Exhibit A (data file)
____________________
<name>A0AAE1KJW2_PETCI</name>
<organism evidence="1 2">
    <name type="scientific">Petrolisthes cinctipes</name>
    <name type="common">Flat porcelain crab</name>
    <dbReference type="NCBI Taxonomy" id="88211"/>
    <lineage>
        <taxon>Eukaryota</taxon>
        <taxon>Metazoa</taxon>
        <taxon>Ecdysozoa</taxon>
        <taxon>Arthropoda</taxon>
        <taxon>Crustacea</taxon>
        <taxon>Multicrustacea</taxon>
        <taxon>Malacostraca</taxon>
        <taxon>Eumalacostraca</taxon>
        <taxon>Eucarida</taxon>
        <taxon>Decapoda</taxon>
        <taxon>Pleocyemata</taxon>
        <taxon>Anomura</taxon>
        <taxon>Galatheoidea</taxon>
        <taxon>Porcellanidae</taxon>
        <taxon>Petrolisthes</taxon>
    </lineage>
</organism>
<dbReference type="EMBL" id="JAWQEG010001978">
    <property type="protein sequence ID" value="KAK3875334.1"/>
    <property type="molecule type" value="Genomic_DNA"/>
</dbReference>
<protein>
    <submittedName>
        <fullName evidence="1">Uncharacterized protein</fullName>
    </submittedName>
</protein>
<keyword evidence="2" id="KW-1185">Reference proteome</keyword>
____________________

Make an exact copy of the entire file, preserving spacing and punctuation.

<name>A0AAE1KJW2_PETCI</name>
<organism evidence="1 2">
    <name type="scientific">Petrolisthes cinctipes</name>
    <name type="common">Flat porcelain crab</name>
    <dbReference type="NCBI Taxonomy" id="88211"/>
    <lineage>
        <taxon>Eukaryota</taxon>
        <taxon>Metazoa</taxon>
        <taxon>Ecdysozoa</taxon>
        <taxon>Arthropoda</taxon>
        <taxon>Crustacea</taxon>
        <taxon>Multicrustacea</taxon>
        <taxon>Malacostraca</taxon>
        <taxon>Eumalacostraca</taxon>
        <taxon>Eucarida</taxon>
        <taxon>Decapoda</taxon>
        <taxon>Pleocyemata</taxon>
        <taxon>Anomura</taxon>
        <taxon>Galatheoidea</taxon>
        <taxon>Porcellanidae</taxon>
        <taxon>Petrolisthes</taxon>
    </lineage>
</organism>
<dbReference type="EMBL" id="JAWQEG010001978">
    <property type="protein sequence ID" value="KAK3875334.1"/>
    <property type="molecule type" value="Genomic_DNA"/>
</dbReference>
<protein>
    <submittedName>
        <fullName evidence="1">Uncharacterized protein</fullName>
    </submittedName>
</protein>
<keyword evidence="2" id="KW-1185">Reference proteome</keyword>